Deceiving the invader as to the state of the tide
Illustration by William Heath Robinson (1872-1944); part of a series of humorous illustrations he produced for the Sketch during World War II. British beach goers perch nonchalantly on stilts at the seaside, pretending the tide is low, resulting in the Nazi landing parties disembarking in the deep water and drowning. Robinson was a regular contributor to the Sketch, the Bystander and other ILN titles during his lifetime. His weekly drawings featuring mind-boggling contraptions and designs were immensely popular. Please note: Credit must appear as Courtesy of the Estate of Mrs J.C.Robinson/Pollinger Ltd/ILN/Mary Evan"
© Mary Evans Picture Library 2015 - https://copyrighthub.org/s0/hub1/creation/maryevans/MaryEvansPictureID/10271607
The Naze Tower, Walton-on-the-Naze, Essex
The Naze Tower at Walton-on-the-Naze, Essex. An historic landmark, it was built on the cliffs in 1721 by Trinity House as a navigation mark to guide shipping. The 86-feet tall octagonal tower has played an important part in maritime history and is Grade II* listed, as the only building of its type and era in the UK. Seen here in the days when the only communication to shipping approaching Harwich was by semaphore signalling or a display of flags.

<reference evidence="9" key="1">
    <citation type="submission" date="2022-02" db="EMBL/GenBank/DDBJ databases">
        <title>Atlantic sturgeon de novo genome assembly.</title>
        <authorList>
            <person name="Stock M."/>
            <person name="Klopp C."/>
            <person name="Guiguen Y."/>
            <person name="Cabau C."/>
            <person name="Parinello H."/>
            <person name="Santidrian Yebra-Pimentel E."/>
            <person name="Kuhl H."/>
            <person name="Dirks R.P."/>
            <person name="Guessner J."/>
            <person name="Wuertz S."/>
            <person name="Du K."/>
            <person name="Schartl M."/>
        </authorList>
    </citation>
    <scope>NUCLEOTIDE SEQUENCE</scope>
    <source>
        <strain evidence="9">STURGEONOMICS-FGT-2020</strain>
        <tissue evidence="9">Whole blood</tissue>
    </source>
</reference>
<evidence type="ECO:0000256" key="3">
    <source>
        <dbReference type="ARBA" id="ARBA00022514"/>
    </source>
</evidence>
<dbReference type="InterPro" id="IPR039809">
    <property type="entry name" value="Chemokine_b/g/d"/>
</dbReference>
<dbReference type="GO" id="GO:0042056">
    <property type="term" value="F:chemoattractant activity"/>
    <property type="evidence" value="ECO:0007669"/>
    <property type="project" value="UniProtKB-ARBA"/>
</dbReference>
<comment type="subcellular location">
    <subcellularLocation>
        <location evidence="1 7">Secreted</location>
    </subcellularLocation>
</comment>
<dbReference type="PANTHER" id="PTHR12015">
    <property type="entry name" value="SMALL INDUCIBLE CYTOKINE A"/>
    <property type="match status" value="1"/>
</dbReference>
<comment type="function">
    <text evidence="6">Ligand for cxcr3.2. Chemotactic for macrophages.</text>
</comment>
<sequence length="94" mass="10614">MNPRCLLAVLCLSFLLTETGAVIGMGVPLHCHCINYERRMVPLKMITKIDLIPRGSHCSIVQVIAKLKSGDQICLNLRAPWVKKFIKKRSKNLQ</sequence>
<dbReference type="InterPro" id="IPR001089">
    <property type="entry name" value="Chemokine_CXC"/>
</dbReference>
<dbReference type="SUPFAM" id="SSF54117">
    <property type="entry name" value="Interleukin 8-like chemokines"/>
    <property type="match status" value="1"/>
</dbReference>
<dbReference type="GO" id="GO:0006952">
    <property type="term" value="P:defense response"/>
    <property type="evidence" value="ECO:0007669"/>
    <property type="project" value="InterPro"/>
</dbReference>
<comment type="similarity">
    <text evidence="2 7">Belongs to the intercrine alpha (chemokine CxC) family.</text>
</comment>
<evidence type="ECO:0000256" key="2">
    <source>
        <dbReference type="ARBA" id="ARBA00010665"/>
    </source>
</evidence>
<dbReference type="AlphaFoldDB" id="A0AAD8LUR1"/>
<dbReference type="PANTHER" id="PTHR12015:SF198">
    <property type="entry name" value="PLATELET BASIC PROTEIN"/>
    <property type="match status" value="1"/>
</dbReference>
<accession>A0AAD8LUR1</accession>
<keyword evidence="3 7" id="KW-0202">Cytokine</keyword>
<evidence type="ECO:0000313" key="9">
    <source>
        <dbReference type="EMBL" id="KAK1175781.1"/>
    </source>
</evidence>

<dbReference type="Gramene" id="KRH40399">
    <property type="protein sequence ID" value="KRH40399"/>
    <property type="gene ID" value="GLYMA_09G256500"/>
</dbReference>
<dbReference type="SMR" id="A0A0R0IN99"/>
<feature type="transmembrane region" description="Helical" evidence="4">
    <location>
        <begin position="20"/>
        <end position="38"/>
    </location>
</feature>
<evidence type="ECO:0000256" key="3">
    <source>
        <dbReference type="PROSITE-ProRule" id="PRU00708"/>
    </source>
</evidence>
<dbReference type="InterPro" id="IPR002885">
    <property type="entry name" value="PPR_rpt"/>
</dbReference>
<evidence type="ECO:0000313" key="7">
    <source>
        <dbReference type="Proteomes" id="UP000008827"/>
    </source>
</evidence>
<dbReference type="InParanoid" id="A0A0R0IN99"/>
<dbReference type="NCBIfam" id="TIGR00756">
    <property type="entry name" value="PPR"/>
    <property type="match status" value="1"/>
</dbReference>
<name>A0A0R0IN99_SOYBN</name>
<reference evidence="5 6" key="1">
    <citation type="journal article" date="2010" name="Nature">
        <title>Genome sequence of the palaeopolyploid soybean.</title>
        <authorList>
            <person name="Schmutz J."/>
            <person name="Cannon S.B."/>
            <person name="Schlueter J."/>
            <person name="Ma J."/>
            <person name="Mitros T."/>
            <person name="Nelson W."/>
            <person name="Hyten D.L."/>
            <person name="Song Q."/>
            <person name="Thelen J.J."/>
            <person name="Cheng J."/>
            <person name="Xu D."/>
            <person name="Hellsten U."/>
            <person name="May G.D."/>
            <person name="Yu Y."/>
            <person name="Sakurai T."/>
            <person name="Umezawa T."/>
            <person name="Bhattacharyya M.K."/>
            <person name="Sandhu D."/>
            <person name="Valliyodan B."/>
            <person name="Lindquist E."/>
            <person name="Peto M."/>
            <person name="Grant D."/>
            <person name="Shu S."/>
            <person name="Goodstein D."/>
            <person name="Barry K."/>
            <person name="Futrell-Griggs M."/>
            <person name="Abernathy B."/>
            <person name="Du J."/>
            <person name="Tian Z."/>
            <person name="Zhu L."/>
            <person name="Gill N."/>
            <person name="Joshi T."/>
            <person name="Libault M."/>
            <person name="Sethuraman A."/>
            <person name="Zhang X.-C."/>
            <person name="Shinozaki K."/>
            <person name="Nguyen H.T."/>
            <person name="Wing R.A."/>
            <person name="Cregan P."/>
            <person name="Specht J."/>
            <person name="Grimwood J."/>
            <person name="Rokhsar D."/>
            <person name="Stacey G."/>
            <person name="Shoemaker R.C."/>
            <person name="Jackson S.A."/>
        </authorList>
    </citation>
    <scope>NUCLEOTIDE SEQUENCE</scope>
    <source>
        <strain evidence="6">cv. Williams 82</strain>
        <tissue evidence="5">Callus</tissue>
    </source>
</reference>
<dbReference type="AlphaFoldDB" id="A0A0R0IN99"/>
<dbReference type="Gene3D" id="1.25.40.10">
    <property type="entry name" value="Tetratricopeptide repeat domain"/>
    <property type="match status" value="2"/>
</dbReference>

© Mary Evans Picture Library/The Pete Frost Collection
Treport Mers travel poster
French railway poster advertising Treport Mers on the Picardy coast, which, together with nearby Mer-les-Bains became popular seaside resorts in the 19th century due to the development of the railways. The poster depicts various scenes including the white chalk cliffs and holiday makers walking along the promenade.
© Mary Evans Picture Library/Onslow Auctions Limited